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2-4-6 Candy

----- Original Message ----- 
From: Sally 
Sent: Wednesday, January 07, 2009 9:13 PM

My mother died two years ago and I never did get the recipe for 2-4-6.  It was a 
butterscotch candy using butter, corn syrup, and sugar.  Mom poured it on a cookie 
sheet and hit it with a knife when it was cool.  So-o-o-o good.  My mouth is watering. 
Please help me find this recipe.  Thank you-Sally 

Hello Sally,

I cannot find a candy called "2-4-6". However, I did find the below recipe.


Butterscotch  Hard  Candy

2 c. sugar
1 c. dark corn syrup
1/2 c. (each) cream, butter
1/8 tsp. salt

Combine and cook to hard ball stage and add 1/4 teaspoon butterscotch flavoring. 
Pour into 2 buttered pie tins or 1 buttered cookie sheet.  When cold, break with 
hammer into pieces.

Virginia sent the below recipe.


I know this address was designed for people to request a search for a recipe, 
but I found no way to contact you with a found recipe.
I mentioned a candy I made as a child on a BB on another site, and no one had 
heard of it. I made a quick search of the internet to find a link for it to post. 
There was none to be found... I did find that someone asked you to find the recipe. 
You couldn't locate it, but offered a recipe for something you thought was similar.
This comes from an old community recipe book circa 1970 from the Green Bay, WI area.
The recipe is on your post from 1/23/09 called 2-4-6 Candy. 

2-4-6 Candy (so called as it is the recipe measurements)

2 measures Butter (or Margarine)
4 measures Sugar
6 measures Corn Syrup

Place all ingredients in a heavy pan and cook over medium heat until a small amount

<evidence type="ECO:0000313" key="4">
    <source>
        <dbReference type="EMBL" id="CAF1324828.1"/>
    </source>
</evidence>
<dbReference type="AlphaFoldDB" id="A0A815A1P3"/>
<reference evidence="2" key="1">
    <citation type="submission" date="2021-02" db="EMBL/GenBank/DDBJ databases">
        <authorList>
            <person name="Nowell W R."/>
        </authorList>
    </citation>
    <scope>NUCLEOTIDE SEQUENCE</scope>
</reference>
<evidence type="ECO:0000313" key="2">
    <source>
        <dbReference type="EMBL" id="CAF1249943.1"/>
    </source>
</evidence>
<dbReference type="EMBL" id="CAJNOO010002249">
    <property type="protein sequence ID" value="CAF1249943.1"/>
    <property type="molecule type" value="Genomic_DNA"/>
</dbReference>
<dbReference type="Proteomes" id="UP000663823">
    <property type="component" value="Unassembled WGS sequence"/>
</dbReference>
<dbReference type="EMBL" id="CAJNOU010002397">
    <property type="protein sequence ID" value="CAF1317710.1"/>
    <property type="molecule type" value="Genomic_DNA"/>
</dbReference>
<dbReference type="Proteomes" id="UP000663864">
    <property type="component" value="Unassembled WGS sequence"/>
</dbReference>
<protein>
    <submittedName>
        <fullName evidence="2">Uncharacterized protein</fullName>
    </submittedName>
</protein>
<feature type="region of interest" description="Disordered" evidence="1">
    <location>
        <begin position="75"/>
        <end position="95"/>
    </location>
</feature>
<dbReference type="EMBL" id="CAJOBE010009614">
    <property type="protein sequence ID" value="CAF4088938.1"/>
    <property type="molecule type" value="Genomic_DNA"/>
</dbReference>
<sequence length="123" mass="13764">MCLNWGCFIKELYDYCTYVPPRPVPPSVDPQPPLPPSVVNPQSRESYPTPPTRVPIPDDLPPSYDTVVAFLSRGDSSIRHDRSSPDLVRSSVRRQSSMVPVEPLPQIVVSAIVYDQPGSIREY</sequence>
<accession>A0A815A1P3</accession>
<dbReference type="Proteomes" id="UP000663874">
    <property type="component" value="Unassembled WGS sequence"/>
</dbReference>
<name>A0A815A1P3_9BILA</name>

dropped into cold water forms a firm ball.
Pour candy onto a well buttered plate, platter, or baking pan to cool.

my own note:

This candy can be made to be soft like caramels or taffy, or hard like lollipops. 
The difference being the time and temperature to which you cook the candy.


Slaw & Dressing

  ----- Original Message ----- 
  From: karen 
  Sent: Friday, January 09, 2009 9:52 AM
  Subject: request for six weeks slaw recipe

  My name is Karen . I had in the long past a great recipe for an old fashioned slaw recipe 
called six weeks slaw. It had shredded cabbage, thin sliced onion and thin ringed bell pepper 
that had a cooked dressing of TUMERIC, sugar, vinegar, salt and pepper, celery seed and (not 
sure if there was anything else ex. oil, dry mustard). This is a wonderful recipe in that you 
can literally keep it for six weeks refrigerated. I don't even know where the recipe came from, 
but the vegetables were cut, the ingredients for the dressing were cooked then cooled and poured 
over the cabbage mixture and refrigerated overnight before serving. I have searched the net and 
found only one nearly same recipe, but it was not for a cooked/cooled dressing. Thanks and I hope 
you can find this.
  Karen B.

Hi Karen,

I cannot find any recipe called "six week slaw" that has a cooked dressing with turmeric. The only recipe that I can find with that name is the first one below. There are also recipes for "Four Week Slaw" and "Eight Week Slaw", but none of those has cooked dressing with turmeric.

However, look at the bottom two slaw recipes below. They have cooked dressing with the ingredients you give, including turmeric.


  Six  Weeks  Slaw

  1 lg. cabbage (about 3 lb.)
  1 lg. onion
  2 bell peppers (1 green and 1 red, if possible)
  7/8 c. white vinegar
  7/8 c. vegetable oil
  1 1/2 c. sugar
  1 tsp. salt
  Pepper to taste
  Celery salt to taste
  Celery seed to taste